Drunken Monkey Hypothesis’ – some serious evolutionary and molecular biology

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This has to be a good read! Not just because it might be amusing but also because there is some serious evolutionary and molecular biology here. Our craving for alcohol seems to have a long, long evolutionary history, with a neat mutating gene, ADH4 (No! Not anti-diuretic hormone but alcohol dehydrogenase enzyme), which speeds up the digestion of alcohol, beginning in the mouth. Several primates are known to feast on fermented fruits and there is good evidence that this pursuit of alcohol has or had a significant calorific value for those animals.

From BBC, 23 February 2017

http://www.bbc.com/earth/story/20170222-our-ancestors-were-drinking-alcohol-before-they-were-human


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The evolutionary investigation done by Mathew Carrigan and his associates is so very interesting but of course way beyond what the IB might require. Nevertheless, if you are interested enough (Extended essay???) here is a link to the full text of Carrigan’s publication:  http://www.pnas.org/content/112/2/458.full. Early primate ancestors, about 50 million years ago, evidently possessed a gene to produce ADH in some form, and were able therefore to digest alcohol. Some 10 million years ago, primates began foraging on the ground and encountered fallen, fermenting fruit – an excellent source of sugar and thus calories. At about the same time the ADH4 gene underwent a significant, single mutation which enabled some primates to digest alcohol very much more efficiently and therefore be at a competitive and evolutionary advantage. In humans, this gene is one of a bunch of alcohol digesting genes on chromosome 4. The focus upon alcohol in different forms as a source of energy food, pre-dates the supposed time, maybe just 9,000 years ago, when humans apparently first began to enjoy alcohol as a drink and for its pleasurable effects of inebriation. Carrigan even argues that the pleasure ‘kick’ we modern humans get from alcohol can be explained by our ancient ancestors especially seeking out fermented fruits for their high energy value, and thus obtaining a cerebral ‘hit’ of satisfaction, even though they possibly did not obtain significant effects from inebriation.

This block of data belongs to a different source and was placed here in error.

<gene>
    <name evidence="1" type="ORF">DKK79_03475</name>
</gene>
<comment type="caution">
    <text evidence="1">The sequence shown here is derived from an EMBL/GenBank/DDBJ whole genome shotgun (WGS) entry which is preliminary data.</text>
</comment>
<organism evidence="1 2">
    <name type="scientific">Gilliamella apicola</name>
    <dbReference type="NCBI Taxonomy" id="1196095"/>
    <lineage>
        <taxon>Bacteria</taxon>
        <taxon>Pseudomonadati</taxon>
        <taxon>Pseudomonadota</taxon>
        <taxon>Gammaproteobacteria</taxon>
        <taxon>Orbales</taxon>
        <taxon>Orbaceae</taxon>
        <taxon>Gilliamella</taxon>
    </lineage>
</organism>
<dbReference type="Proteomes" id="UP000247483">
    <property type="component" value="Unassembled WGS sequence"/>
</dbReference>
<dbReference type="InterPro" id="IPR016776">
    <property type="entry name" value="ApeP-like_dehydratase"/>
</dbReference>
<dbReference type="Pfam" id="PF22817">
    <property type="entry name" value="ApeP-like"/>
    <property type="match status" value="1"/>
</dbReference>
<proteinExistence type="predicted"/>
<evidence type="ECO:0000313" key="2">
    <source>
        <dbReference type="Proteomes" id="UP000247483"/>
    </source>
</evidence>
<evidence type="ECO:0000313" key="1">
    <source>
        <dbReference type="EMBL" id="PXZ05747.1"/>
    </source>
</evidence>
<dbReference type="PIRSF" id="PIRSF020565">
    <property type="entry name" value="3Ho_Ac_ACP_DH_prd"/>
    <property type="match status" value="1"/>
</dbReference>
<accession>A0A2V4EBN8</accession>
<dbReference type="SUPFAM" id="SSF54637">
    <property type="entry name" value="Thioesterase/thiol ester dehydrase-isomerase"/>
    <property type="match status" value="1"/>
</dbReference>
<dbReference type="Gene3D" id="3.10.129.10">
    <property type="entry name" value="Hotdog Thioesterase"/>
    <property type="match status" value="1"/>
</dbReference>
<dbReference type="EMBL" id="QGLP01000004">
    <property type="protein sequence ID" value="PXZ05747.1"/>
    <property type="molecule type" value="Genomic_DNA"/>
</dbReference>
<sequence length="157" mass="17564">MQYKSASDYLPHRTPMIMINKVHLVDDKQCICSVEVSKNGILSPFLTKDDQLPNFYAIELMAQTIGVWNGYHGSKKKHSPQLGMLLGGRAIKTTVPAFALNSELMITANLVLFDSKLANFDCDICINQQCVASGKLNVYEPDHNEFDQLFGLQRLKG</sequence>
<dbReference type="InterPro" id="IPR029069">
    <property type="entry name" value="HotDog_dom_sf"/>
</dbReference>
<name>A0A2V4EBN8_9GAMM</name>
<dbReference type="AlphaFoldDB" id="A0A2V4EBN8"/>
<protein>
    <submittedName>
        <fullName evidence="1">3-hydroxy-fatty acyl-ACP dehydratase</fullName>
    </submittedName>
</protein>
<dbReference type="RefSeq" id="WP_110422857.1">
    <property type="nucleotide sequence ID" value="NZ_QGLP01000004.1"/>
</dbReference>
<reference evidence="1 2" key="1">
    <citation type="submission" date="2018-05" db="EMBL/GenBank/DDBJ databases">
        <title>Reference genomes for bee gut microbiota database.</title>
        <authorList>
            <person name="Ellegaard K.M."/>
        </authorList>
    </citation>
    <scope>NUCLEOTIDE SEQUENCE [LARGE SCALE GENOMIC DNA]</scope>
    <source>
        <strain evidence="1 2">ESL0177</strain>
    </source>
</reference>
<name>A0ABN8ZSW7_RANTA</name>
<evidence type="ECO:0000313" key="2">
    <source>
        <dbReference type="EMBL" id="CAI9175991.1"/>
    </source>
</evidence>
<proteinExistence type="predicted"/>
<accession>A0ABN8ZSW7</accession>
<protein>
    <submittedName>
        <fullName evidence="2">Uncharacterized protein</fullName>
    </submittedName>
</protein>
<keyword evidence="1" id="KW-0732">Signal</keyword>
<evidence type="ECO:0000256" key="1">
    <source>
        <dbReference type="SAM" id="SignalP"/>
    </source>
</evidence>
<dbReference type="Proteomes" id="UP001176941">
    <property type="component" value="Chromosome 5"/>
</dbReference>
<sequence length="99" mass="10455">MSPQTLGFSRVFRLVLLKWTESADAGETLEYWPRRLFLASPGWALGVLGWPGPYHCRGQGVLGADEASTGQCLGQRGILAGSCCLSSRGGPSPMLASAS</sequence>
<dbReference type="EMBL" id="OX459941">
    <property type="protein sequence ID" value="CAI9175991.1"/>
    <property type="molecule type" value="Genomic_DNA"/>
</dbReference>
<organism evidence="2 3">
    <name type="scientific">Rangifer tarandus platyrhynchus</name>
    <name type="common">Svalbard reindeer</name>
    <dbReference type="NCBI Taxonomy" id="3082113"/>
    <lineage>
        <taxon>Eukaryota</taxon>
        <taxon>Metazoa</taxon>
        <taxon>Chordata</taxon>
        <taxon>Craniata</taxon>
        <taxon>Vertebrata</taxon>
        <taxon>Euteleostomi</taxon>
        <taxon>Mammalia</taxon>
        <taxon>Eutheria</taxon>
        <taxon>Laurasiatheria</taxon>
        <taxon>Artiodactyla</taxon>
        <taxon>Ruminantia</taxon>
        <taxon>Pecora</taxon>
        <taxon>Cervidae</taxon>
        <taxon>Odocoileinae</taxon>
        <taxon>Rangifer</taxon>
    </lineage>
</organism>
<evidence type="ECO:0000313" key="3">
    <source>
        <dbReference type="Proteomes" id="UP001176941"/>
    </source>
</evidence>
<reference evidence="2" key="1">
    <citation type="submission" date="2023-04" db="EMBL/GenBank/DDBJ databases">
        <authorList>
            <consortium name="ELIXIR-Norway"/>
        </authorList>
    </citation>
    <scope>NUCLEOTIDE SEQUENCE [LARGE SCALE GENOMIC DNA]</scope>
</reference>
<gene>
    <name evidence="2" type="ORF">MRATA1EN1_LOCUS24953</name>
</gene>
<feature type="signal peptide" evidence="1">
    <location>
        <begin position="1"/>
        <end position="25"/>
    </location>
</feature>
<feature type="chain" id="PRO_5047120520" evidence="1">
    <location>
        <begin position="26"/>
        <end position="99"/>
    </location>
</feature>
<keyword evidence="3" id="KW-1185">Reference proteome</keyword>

I love this! it can go on and on and on ….!

What is the mutation? ADH is a zinc based enzyme. (See a molecular visualisation of it here: http://www.proteopedia.org/wiki/index.php/3cos.) The mutation is one of the most frequent sorts of mutation – a ‘snip’ or SNP, SINGLE NUCLEOTIDE POLYMORPHISM, which occurs when just one nucleotide and its base is changed, resulting in a the synthesis of a modified protein. Research has shown that in humans there are two variants of the ADH1 SNP, with a resultant protein carrying either the amino acid histidine or arginine – effectively two different alleles. The first of these alleles, with the amino acid histidine, is much more effective at the breakdown of ethanol. People with this allele are consequently more tolerant to alcohol. A wonderful piece of research in China has shown how the less effective allele, containing arginine, was selected out of a population about 10,000 years ago. This time coincides with the early domestication of rice in Eastern Asia. Supposedly early humans commonly consumed alcohol derived from the fermented rice. Those with the arginine-coding allele were less tolerant to alcohol and were therefore less likely to have reproductive success, so the allele became uncommon.  (http://bmcevolbiol.biomedcentral.com/articles/10.1186/1471-2148-10-15)

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